Top 20 Movies for Christians in the past 20 years
As what moves one person is vastly different from what moves another, the only preface to give here is the criteria. We simply judged the movies by these two things:
Primary criterion: Offers illustrations of the values and principles that reflect Jesus Christ and where he meets real life as expressed in story.
Secondary criterion: Is fresh, beautiful, and artful in the realms of film criticism.
(Rotten Tomatoes score is given when available.)
20. A Man Named Pearl (2006)
Pearl Fryar becomes a nationally recognized topiary artist while overcoming bigotry and social stereotypes. This movie is a signal to the world that possibly the greatest response to hatred … is creativity.
19. Dead Man Walking (1995) 93%
Sister Helen Prejean: You are a son of God.
Matthew Poncelet: [in tears] Thank you. I’ve never been called a son of God before.
Matthew Poncelet: I’ve been called a son of a you-know-what plenty of times, but I’ve never been called a son of God.
18. Of Gods and Men (2010) 93%
Synopsis: Eight French Christian monks live in harmony with their Muslim brothers in a monastery perched in the mountains of North Africa in the 1990s.
17. The Matrix (1999) 87%
We tried to avoid gun-toting messianic figures in this list, but with its thinly shrouded religious symbols and the protagonist’s self-sacrificial struggle, The Matrix was one of the most discussed films in the realms of Christian higher education in the past decade.
16. Soul Surfer (2011) 45%
Bethany Hamilton: “Surfing isn’t the most important thing in life. Love is. I’ve had the chance to embrace more people with one arm than I ever could with two.”
15. The Chronicles of Narnia: The Lion, the Witch and the Wardrobe (2005) 76%
Mr. Beaver: “Aslan… is on the move.”
14. Kite Runner (2007) 65%
Those who loved this movie were likely more influenced by the powerful book, but still the movie was a good interpretation. Key principle: lives are radically transformed when people understand they are recipients of undeserved grace and love.
13. Shadowlands (1993) 96%
Synopsis: A portion of the life of C.S. Lewis when he falls in love and subsequently falls to the depths of doubt and pain as his wife is taken from him.
C.S. Lewis: That’s not why I pray, Harry. I pray because I can’t help myself. I pray because I’m helpless. I pray because the need flows out of me all the time, waking and sleeping. It doesn’t change God, it changes me.”
12. Up (2009) 98%
Dug: I was hiding under your porch because I love you.
11. Blind Side (2009) 66%
Beth: I think what you are doing is so great. Opening up your home to him… honey, you are changing that boy’s life.
Leigh Anne Touhy: No, he’s changing mine.
10. Baraka (1992) 83%
Synopsis: Welcome to a wordless, emotionally affecting journey through worship when seen as a creation reaching out and reflecting a creator. In their beauties and their flaws.
9. Ushpizin (2004) 93%
Synopsis: Broke and childless, a devout orthodox Jewish couple are “blessed” with a surprising sum of money … and two escaped convicts. Both factors begin to cause a rift in everything the couple holds dear.
8. Remember the Titans (2000) 73%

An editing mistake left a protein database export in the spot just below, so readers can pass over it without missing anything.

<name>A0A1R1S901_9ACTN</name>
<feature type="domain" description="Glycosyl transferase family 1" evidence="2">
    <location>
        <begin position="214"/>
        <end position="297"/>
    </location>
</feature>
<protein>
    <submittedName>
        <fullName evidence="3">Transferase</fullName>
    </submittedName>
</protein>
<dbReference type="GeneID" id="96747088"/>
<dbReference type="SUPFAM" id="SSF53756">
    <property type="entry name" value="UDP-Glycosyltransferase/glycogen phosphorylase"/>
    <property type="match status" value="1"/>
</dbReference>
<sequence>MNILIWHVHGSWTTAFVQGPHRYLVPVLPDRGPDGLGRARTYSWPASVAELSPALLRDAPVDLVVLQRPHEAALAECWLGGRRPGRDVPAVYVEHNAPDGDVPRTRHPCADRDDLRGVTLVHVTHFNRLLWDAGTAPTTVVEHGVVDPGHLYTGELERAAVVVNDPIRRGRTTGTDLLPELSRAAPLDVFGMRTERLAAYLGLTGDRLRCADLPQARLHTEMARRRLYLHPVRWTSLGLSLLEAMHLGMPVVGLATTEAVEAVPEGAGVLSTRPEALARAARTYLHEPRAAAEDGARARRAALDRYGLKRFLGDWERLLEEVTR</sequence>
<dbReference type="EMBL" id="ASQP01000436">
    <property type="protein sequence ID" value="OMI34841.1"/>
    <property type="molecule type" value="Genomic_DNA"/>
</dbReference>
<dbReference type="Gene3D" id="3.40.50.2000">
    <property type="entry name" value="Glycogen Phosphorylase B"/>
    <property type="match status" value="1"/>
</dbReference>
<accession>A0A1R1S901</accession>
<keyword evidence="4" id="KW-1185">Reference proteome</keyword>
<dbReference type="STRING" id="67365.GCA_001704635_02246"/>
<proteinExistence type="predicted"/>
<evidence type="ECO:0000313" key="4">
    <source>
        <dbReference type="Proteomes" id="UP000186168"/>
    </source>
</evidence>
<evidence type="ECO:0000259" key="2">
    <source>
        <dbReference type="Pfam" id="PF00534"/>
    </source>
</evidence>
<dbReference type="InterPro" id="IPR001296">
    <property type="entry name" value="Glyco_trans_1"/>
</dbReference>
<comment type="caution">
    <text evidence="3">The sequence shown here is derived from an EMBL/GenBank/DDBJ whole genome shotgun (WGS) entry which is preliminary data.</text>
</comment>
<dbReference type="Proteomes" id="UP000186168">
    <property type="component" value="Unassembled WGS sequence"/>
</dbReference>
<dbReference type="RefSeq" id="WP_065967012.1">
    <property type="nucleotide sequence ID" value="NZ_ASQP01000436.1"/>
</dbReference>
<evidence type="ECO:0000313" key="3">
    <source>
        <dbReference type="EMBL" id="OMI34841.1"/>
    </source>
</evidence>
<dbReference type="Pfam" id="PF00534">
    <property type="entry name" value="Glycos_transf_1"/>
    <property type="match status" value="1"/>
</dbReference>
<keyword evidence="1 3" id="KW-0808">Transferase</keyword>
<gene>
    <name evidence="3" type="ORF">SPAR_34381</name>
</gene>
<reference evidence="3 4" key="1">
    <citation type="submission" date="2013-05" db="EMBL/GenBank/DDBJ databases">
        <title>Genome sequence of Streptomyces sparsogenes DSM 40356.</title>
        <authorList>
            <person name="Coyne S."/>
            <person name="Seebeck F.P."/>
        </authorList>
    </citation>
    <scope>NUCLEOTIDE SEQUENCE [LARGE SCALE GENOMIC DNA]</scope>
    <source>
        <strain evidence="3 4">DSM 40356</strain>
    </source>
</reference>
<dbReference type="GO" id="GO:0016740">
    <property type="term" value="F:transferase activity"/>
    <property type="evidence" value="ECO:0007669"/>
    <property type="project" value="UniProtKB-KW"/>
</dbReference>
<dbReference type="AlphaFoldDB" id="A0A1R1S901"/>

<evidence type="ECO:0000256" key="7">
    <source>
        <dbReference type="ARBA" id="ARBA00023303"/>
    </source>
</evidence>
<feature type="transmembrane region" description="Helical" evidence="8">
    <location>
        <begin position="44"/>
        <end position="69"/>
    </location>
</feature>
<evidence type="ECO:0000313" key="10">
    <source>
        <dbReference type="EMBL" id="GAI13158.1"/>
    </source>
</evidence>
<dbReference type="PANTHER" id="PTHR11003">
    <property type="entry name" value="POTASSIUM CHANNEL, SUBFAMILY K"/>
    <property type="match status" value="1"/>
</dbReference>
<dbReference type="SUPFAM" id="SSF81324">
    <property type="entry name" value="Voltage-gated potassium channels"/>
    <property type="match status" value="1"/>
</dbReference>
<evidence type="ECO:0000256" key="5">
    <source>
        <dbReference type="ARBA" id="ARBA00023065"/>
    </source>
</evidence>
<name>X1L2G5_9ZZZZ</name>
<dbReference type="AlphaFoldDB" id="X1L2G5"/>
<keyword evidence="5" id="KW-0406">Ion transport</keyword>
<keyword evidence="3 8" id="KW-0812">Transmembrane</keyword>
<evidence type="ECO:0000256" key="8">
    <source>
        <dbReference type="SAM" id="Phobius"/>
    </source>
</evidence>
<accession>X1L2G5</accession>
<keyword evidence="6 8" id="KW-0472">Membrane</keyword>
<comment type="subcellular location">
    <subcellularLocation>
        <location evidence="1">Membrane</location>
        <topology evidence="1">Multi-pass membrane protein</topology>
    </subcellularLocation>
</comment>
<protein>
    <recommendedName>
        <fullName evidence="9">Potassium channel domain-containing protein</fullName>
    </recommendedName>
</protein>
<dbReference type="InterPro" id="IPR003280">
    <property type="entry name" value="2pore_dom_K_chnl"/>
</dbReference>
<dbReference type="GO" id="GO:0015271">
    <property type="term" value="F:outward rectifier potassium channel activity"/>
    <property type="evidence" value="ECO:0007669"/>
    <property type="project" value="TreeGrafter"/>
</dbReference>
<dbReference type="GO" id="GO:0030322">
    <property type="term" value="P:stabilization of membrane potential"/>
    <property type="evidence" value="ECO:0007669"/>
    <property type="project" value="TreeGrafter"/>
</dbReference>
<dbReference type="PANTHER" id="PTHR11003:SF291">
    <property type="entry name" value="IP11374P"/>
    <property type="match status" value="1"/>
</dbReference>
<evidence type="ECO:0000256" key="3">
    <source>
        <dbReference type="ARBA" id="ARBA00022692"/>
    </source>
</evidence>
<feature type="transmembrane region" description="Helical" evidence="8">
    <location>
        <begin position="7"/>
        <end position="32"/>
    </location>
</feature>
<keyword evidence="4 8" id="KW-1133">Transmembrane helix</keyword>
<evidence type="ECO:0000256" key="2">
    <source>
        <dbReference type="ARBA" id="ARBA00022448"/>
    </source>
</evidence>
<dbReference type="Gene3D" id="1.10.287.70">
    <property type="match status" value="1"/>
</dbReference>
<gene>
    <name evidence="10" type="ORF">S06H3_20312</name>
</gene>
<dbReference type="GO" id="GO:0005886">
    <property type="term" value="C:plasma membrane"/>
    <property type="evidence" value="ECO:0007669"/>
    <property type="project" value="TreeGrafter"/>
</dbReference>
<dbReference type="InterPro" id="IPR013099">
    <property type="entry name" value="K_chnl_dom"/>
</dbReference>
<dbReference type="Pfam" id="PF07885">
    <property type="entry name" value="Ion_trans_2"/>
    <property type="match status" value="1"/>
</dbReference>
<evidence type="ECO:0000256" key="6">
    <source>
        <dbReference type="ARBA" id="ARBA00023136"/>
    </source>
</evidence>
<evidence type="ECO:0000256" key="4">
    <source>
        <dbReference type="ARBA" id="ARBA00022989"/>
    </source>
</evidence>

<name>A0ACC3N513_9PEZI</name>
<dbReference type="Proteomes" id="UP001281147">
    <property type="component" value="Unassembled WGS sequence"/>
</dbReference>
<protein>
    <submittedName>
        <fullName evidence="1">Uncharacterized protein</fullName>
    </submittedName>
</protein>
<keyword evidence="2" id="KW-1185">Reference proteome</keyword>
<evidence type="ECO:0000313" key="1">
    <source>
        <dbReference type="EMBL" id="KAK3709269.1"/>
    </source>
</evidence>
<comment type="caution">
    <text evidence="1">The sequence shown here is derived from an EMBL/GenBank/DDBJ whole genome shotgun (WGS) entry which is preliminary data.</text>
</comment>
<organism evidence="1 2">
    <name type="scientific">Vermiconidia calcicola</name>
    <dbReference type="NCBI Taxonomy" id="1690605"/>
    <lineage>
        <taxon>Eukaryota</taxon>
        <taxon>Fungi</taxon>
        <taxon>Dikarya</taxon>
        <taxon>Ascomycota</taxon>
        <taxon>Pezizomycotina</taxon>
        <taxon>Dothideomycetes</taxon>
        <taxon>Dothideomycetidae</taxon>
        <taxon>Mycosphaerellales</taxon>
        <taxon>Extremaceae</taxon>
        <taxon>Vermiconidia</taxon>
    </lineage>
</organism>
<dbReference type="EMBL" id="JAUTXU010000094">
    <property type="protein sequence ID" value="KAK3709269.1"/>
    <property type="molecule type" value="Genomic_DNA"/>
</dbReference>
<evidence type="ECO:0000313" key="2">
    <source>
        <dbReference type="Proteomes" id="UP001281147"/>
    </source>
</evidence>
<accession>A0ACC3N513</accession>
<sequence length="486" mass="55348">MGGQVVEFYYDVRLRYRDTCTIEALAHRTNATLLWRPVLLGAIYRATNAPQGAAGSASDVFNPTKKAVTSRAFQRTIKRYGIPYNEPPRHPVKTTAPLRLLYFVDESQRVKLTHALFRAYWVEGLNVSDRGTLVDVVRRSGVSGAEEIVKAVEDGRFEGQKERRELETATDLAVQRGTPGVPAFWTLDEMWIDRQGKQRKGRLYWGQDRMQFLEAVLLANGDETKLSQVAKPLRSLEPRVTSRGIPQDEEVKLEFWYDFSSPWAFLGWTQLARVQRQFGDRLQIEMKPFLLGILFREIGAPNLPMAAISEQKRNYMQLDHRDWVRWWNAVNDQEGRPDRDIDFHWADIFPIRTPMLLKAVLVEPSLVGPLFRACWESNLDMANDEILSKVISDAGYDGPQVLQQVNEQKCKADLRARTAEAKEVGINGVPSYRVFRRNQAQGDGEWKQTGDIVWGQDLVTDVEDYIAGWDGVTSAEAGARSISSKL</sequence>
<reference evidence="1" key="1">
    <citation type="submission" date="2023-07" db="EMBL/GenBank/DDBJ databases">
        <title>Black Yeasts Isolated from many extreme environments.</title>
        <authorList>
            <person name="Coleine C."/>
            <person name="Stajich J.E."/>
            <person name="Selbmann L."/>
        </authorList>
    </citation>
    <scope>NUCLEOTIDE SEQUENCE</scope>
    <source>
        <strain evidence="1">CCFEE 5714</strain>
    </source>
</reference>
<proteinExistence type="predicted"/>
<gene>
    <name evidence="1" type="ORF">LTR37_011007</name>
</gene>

Older Sheryl: People say that it can’t work, black and white. Here, we make it work every day. We still have our disagreements, of course, but before we reach for hate, always, always, we remember the Titans.
7. Shawshank Redemption (1994) 90%
Red: Get busy living, or get busy dying.
6. A River Runs Through It (1992) 83%
Paul: Neal, in Montana there’s three things we’re never late for: church, work and fishing.
5. The Passion of the Christ (2004) 50%
Whatever one’s issues with the film’s producer, The Passion of the Christ radically impacted the production of Christian-based cinema in a favorable way. And it made songwriters think twice when they wrote insipid, sweet songs, about Christ’s victory on the Cross without thinking of the torturous death it required.
4. Planet Earth (2006)
It is nearly impossible to view the intricacies and complexities of the created world while watching the stunning images of this documentary series without worshiping.
3. Schindler’s List (1993) 97%
When goodness is uncovered in a flawed man, it blossoms into an obsession. A deeply touching and powerful reminder that those with the capacity to affect change also have a responsibility.
Itzhak Stern: “There will be generations because of what you did.”
Oskar Schindler: “I didn’t do enough!”
2. The Apostle (1997) 91%
Momma: That’s my son, that is. I’ll tell ya: ever since he was an itty bitty boy, sometimes he talks to the lord and sometimes he yells at the lord. Tonight, he just happens to be yellin’ at him.
1. Return of the King (2003) 94%
Not All Who Wander Are Lost:
Tolkien represents primary goal of Christian artistry: let the beauty of the art be the message. His stories were not sermons, they were simply stories. And they were masterpieces infused with the heart of a follower of Christ: redemption, sacrifice, forgiveness, hope and despair, power and temptation, multiple Christ figures (Frodo, Gandalf, Aragorn). As well Tolkien was an artist fully present with the good and evil of his time period: the First World War, the dangers of modernization, and a divorce of humanity from the natural world. And few would argue, Peter Jackson accomplished an astonishing near-perfect transfer of art to the big screen.